A Positive Student Teacher Rapport in 5 steps.

positive student teacher relationshipIf you are unable to build a positive student teacher relationship, your teaching day is going to be tough. A positive teacher student relationship is the key to your success. Learn how to build a positive student teacher relationship with your students

student rapport

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(10) comments

Jeremy

I relief teach at many schools, so one big issue for me is remembering students’ names. Generally it’s only the difficult or brilliant or particularly outgoing students’ whose names I remember, unless I’ve taught the class multiple times. When I do remember a student’s name, I will use it and ask them how they are, how their weekend was or perhaps bring up something I remember about them to let them know that I care.
I make an effort to say something positive to each student in my class at least once per day – and sometimes it really is an effort and I don’t always achieve it, but I think it helps to keep the teacher-student relationship positive.
I also try to be mindful of students’ feelings and avoid situations that might cause humiliation – for instance, I never randomly choose students to read out-loud without knowing their level of confidence and competence.

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    You have hit the nail on the head Jeremy. Knowing your kids is powerful especially if they understand you know their learning needs as well. Just an idea but when talking to kids, talk about a curriculum strenght they have or are developing. That builds a trust that you have their learning needs at heart. I find that a powerful factor in determining positive student-teacher relationships.

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Colette

I find giving students some insight into my life, for example sharing news about my weekend and interests, is a great way to strengthen relationships.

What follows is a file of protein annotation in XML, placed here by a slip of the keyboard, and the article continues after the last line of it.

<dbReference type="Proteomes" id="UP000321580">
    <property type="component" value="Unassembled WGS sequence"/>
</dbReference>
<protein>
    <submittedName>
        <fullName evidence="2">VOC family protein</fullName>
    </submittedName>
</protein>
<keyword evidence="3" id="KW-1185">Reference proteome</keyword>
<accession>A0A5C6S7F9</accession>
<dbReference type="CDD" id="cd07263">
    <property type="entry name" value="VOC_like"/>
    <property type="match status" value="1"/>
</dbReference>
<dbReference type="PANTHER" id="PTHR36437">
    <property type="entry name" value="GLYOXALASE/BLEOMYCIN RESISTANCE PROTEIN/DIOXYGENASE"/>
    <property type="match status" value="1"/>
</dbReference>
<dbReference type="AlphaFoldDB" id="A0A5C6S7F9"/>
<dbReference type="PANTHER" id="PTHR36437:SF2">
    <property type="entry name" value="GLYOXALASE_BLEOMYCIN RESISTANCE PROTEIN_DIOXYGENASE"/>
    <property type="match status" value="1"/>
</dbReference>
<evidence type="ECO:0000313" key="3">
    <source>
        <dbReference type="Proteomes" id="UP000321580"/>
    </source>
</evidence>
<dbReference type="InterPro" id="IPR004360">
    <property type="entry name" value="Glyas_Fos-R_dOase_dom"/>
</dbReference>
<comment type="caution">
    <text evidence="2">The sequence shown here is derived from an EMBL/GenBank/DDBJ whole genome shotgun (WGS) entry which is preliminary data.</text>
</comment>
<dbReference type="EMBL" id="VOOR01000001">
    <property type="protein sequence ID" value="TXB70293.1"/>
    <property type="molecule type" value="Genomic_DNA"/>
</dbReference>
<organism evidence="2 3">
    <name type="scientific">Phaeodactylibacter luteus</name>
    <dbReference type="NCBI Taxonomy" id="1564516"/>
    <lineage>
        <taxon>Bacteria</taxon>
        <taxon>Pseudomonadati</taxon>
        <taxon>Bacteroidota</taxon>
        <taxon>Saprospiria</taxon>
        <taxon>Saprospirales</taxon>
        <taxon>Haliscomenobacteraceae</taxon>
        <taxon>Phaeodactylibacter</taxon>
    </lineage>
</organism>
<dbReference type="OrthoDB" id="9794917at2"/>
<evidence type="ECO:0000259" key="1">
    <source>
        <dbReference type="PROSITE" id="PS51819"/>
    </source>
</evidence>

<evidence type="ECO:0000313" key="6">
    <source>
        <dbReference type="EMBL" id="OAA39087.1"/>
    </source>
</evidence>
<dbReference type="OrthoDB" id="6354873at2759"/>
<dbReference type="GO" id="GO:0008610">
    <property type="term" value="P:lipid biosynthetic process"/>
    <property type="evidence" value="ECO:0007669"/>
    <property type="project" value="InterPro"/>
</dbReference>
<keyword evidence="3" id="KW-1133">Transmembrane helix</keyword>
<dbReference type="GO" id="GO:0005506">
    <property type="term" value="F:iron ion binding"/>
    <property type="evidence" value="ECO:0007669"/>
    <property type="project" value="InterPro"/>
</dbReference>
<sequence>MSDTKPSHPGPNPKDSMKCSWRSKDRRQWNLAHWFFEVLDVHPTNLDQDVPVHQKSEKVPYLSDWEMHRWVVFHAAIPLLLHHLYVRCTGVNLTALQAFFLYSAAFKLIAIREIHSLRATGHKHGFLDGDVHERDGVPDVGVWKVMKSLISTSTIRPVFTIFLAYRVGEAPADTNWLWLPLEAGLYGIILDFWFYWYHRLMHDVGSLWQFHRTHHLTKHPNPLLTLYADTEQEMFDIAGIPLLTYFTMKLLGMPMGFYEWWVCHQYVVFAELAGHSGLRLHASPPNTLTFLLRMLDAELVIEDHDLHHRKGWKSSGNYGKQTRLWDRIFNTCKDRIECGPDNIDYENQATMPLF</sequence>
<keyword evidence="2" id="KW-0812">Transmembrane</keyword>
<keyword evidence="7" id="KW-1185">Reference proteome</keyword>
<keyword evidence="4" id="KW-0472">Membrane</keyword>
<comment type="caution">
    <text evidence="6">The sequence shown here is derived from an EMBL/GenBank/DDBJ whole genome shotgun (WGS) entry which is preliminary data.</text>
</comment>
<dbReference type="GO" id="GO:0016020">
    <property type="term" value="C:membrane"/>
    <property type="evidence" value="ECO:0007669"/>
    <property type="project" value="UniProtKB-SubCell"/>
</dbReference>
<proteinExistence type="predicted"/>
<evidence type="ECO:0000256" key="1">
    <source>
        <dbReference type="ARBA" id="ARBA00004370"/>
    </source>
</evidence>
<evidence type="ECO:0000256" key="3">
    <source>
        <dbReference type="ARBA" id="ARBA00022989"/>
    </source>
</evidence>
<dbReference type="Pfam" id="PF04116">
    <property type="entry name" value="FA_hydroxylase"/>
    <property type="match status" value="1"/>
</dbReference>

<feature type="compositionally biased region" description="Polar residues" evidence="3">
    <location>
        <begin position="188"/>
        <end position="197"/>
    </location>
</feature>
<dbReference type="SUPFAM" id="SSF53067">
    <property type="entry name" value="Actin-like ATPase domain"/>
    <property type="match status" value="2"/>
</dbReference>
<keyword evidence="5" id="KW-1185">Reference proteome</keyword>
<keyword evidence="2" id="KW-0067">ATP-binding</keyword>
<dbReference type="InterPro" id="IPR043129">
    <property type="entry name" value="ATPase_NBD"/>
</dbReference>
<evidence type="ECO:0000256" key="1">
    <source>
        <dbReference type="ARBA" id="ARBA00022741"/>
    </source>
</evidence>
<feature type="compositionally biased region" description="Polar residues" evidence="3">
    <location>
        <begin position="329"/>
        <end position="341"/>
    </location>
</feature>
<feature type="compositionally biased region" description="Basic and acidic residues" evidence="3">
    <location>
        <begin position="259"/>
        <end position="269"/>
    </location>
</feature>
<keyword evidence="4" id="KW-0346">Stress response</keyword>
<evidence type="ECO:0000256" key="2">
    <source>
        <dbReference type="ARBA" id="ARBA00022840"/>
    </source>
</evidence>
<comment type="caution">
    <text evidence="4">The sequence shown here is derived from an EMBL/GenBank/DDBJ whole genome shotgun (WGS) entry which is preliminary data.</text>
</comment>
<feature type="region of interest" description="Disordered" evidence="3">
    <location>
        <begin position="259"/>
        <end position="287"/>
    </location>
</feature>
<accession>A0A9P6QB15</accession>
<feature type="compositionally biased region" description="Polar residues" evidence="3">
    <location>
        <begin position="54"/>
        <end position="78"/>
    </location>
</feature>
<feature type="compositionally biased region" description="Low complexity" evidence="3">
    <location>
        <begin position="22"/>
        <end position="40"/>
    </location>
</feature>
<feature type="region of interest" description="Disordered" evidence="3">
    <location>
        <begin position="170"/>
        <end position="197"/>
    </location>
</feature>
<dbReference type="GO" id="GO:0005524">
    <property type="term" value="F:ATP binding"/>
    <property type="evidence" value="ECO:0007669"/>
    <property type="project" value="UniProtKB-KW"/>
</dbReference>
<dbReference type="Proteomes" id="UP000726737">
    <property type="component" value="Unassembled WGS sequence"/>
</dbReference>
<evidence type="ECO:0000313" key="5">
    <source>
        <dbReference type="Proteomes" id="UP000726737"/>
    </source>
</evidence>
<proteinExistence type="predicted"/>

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    Great idea Colette. It is a lot easier for a female. If I did that, the kids might find it a bit creepy! Sad state of affairs but true.

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James

In a new school I always give the students a chance to ask 5 questions about me. Coming from Ireland most students are intrigued by my accent and that helps to start a conversation.

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    Great idea James. I bet the both the students and staff would enjoy listening to your accent. Perhaps that’s a great idea for all relief teachers. Talk with an accent. Haha

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Denis

I also find that at new schools being a relief teacher it is difficult to remember student names. I do try and remember and take an interest in extra-curricular activities that the students are involved in.

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Meg

I always stand at the door in the morning and say hi to each child as they walk in the door. I try and ensure I interact with each student during the day to build up rapport and as I call the roll I look to see who says “here” and attempt to remember as many names as I can. When in the playground I try and have conversations with students just so they see I’m approachable and friendly.

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    Brilliant strategies Meg. You can’t fail with this approach.

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Des

I always think its great to make kids laugh so I try and create situations where light hearted things can be included in the day – in a controlled/relevant way!

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